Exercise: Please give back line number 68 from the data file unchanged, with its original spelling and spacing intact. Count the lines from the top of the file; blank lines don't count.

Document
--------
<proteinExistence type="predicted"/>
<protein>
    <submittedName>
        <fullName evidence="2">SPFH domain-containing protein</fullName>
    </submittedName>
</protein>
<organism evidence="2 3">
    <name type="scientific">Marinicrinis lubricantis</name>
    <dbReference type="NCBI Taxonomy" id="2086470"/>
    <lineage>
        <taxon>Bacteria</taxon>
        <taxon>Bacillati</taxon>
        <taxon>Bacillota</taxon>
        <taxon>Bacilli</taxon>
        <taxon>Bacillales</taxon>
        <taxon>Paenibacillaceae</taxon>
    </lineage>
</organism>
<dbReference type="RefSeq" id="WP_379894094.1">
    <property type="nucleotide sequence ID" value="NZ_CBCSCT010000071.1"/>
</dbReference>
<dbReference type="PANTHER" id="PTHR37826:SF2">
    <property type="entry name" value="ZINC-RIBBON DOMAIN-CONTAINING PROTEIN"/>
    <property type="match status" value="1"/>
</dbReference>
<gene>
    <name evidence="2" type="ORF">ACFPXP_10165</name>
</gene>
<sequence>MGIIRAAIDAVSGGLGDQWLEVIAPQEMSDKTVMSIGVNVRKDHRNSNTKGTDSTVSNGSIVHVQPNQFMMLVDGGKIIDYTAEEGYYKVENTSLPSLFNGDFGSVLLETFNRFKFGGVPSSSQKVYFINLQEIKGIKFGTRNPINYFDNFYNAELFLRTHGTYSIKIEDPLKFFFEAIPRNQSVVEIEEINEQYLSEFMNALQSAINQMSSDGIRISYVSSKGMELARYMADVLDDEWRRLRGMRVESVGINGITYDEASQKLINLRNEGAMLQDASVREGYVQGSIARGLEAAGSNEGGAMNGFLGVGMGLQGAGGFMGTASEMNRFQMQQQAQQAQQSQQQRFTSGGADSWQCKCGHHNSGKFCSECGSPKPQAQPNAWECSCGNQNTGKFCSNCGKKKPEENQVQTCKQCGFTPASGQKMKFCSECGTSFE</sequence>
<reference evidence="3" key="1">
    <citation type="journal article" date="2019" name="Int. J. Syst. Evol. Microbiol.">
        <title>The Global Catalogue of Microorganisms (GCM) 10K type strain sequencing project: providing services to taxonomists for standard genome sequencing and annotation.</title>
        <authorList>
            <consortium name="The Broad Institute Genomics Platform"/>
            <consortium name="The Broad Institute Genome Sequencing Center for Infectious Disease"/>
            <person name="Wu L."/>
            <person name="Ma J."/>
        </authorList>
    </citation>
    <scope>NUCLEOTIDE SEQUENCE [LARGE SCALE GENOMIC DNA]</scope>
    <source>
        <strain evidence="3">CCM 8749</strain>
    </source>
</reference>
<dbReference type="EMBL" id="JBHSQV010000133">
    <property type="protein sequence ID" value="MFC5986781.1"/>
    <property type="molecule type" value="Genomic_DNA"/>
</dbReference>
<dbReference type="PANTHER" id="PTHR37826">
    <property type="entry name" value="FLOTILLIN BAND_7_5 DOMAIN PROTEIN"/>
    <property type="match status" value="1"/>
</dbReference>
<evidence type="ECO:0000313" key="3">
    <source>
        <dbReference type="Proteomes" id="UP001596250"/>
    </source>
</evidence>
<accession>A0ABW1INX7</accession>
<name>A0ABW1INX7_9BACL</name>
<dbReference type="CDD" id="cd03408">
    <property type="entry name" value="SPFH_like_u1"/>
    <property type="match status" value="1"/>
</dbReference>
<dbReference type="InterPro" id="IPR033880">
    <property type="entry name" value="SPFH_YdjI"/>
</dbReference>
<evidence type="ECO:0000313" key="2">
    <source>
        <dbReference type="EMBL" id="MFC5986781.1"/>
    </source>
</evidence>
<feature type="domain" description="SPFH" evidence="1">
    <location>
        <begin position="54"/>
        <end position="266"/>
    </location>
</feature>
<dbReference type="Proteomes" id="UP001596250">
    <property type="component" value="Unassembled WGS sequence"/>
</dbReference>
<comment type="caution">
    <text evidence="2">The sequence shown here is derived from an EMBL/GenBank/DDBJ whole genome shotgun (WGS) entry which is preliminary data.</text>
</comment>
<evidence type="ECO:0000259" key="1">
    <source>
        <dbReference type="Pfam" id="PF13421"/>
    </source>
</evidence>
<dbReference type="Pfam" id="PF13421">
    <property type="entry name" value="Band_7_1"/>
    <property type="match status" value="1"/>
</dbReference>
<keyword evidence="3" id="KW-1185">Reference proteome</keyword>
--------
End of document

    <source>